Reproductive Ecology of Dragonfishes (Family: Stomiidae), the Dominant Vertically Migrating Mesopelagic Predators, in the Gulf of Mexico
Fish at Night: An International Symposium, Miami, Florida, November 17-20, 2015
Diel vertical migration is one of the prevailing fish behaviors in oceanic waters. Of the vertically migrating species, the dragonfishes (Stomiidae) are the dominant mesopelagic predators, preying primarily upon lanternfishes, which are the major zooplanktivorous migrators. While aspects of dragonfish feeding ecology have been quantified, little is known regarding their reproductive characteristics and production rate. In 2010–2011, a large-scale sampling program was initiated in the northern Gulf of Mexico over all four seasons using a discrete-depth sampling system and a large, commercial-sized midwater trawl. Of the dragonfishes collected on these cruises, gonads were dissected from 710 individuals belonging to 45 species. A gross examination of the gonads was performed using a visual, macroscopic assessment, as well as a microscopic, histological approach using hematoxylin and eosin stains. Using these methods, we will present data on size at first reproduction, sex ratios, hermaphroditism, and seasonality of production of the 13 dominant species collected. These data are essential for ecosystem-based modeling of global deep-pelagic ecosystems, which contain the overwhelming majority of earth’s fish biomass.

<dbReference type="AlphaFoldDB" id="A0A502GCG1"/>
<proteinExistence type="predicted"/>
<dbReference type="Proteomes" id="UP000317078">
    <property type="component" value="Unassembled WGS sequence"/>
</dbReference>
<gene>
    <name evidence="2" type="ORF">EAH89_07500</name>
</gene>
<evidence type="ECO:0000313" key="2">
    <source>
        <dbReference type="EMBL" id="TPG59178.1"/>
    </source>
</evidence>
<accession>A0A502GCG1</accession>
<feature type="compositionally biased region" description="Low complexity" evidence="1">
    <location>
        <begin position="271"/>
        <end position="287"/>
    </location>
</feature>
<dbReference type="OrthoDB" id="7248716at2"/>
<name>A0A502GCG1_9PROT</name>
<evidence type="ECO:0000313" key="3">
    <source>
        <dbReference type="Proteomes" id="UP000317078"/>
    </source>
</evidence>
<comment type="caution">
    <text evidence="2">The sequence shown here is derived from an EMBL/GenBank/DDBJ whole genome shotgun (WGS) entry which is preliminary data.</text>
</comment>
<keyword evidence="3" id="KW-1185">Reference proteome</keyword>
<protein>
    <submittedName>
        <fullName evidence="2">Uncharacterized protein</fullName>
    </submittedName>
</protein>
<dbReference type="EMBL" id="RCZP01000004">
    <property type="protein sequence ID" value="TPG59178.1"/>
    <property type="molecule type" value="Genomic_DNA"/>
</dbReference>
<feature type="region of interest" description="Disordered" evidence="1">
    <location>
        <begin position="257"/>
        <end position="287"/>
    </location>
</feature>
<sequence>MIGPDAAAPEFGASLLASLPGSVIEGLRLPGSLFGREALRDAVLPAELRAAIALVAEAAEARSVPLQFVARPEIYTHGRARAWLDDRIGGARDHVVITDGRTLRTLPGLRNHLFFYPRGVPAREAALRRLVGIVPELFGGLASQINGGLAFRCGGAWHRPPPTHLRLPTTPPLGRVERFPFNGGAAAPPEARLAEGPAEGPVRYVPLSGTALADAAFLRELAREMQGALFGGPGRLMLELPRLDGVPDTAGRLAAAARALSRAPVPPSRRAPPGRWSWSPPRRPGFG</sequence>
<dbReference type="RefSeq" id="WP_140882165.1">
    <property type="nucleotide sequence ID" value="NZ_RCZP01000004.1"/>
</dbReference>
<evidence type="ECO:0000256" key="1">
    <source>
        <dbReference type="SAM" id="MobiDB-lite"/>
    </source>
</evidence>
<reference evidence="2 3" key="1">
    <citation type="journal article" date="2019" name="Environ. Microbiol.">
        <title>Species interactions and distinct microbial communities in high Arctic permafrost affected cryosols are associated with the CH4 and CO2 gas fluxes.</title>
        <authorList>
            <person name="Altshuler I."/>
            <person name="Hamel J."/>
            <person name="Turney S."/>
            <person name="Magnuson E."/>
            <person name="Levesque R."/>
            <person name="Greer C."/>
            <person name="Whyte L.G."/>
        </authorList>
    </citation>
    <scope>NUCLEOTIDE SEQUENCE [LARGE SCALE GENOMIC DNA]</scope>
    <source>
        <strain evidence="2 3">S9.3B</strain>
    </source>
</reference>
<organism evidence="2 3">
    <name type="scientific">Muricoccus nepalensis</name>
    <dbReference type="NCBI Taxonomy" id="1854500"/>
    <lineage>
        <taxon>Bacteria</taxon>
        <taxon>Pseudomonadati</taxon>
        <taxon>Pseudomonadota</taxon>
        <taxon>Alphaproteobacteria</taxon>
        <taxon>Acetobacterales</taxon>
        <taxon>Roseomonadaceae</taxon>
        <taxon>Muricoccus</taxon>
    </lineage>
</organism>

Marks, Alex and Sutton, Tracey, "Reproductive Ecology of Dragonfishes (Family: Stomiidae), the Dominant Vertically Migrating Mesopelagic Predators, in the Gulf of Mexico" (2015). Oceanography Faculty Proceedings, Presentations, Speeches, Lectures. 387.